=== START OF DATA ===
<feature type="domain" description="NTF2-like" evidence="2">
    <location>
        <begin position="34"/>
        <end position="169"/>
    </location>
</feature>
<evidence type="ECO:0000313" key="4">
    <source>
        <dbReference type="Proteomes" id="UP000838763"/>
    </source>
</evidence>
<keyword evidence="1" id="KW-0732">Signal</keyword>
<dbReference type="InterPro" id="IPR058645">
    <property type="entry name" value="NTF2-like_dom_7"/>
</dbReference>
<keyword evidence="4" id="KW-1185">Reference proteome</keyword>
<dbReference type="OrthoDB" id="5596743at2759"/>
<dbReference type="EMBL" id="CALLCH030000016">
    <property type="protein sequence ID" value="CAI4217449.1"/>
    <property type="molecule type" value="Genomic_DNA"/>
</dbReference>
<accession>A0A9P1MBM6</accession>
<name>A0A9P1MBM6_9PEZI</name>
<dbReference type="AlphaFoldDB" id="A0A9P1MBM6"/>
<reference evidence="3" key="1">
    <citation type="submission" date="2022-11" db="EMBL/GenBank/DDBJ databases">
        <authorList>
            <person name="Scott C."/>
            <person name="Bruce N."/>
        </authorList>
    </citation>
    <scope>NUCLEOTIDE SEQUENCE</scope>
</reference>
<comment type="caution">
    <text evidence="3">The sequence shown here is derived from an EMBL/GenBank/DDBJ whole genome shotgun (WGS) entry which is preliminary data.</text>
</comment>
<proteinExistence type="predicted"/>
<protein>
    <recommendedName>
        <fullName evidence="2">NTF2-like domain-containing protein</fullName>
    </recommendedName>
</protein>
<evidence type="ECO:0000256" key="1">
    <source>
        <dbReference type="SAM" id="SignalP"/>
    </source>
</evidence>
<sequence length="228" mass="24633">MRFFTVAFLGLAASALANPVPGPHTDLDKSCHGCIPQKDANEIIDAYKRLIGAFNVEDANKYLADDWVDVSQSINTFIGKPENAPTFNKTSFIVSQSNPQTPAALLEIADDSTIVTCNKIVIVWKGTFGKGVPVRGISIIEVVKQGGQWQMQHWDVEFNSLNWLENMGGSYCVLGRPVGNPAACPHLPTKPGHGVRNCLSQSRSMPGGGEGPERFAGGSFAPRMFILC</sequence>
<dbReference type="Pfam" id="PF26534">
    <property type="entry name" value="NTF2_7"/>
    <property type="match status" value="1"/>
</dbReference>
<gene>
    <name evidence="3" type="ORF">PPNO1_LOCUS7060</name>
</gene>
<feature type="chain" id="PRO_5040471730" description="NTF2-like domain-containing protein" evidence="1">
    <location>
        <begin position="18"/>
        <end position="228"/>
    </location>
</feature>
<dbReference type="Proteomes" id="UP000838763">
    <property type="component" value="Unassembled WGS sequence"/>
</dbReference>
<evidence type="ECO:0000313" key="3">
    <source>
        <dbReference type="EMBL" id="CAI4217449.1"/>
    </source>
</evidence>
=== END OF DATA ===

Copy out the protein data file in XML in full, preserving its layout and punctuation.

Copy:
<feature type="domain" description="NTF2-like" evidence="2">
    <location>
        <begin position="34"/>
        <end position="169"/>
    </location>
</feature>
<evidence type="ECO:0000313" key="4">
    <source>
        <dbReference type="Proteomes" id="UP000838763"/>
    </source>
</evidence>
<keyword evidence="1" id="KW-0732">Signal</keyword>
<dbReference type="InterPro" id="IPR058645">
    <property type="entry name" value="NTF2-like_dom_7"/>
</dbReference>
<keyword evidence="4" id="KW-1185">Reference proteome</keyword>
<dbReference type="OrthoDB" id="5596743at2759"/>
<dbReference type="EMBL" id="CALLCH030000016">
    <property type="protein sequence ID" value="CAI4217449.1"/>
    <property type="molecule type" value="Genomic_DNA"/>
</dbReference>
<accession>A0A9P1MBM6</accession>
<name>A0A9P1MBM6_9PEZI</name>
<dbReference type="AlphaFoldDB" id="A0A9P1MBM6"/>
<reference evidence="3" key="1">
    <citation type="submission" date="2022-11" db="EMBL/GenBank/DDBJ databases">
        <authorList>
            <person name="Scott C."/>
            <person name="Bruce N."/>
        </authorList>
    </citation>
    <scope>NUCLEOTIDE SEQUENCE</scope>
</reference>
<comment type="caution">
    <text evidence="3">The sequence shown here is derived from an EMBL/GenBank/DDBJ whole genome shotgun (WGS) entry which is preliminary data.</text>
</comment>
<proteinExistence type="predicted"/>
<protein>
    <recommendedName>
        <fullName evidence="2">NTF2-like domain-containing protein</fullName>
    </recommendedName>
</protein>
<evidence type="ECO:0000256" key="1">
    <source>
        <dbReference type="SAM" id="SignalP"/>
    </source>
</evidence>
<sequence length="228" mass="24633">MRFFTVAFLGLAASALANPVPGPHTDLDKSCHGCIPQKDANEIIDAYKRLIGAFNVEDANKYLADDWVDVSQSINTFIGKPENAPTFNKTSFIVSQSNPQTPAALLEIADDSTIVTCNKIVIVWKGTFGKGVPVRGISIIEVVKQGGQWQMQHWDVEFNSLNWLENMGGSYCVLGRPVGNPAACPHLPTKPGHGVRNCLSQSRSMPGGGEGPERFAGGSFAPRMFILC</sequence>
<dbReference type="Pfam" id="PF26534">
    <property type="entry name" value="NTF2_7"/>
    <property type="match status" value="1"/>
</dbReference>
<gene>
    <name evidence="3" type="ORF">PPNO1_LOCUS7060</name>
</gene>
<feature type="chain" id="PRO_5040471730" description="NTF2-like domain-containing protein" evidence="1">
    <location>
        <begin position="18"/>
        <end position="228"/>
    </location>
</feature>
<dbReference type="Proteomes" id="UP000838763">
    <property type="component" value="Unassembled WGS sequence"/>
</dbReference>
<evidence type="ECO:0000313" key="3">
    <source>
        <dbReference type="EMBL" id="CAI4217449.1"/>
    </source>
</evidence>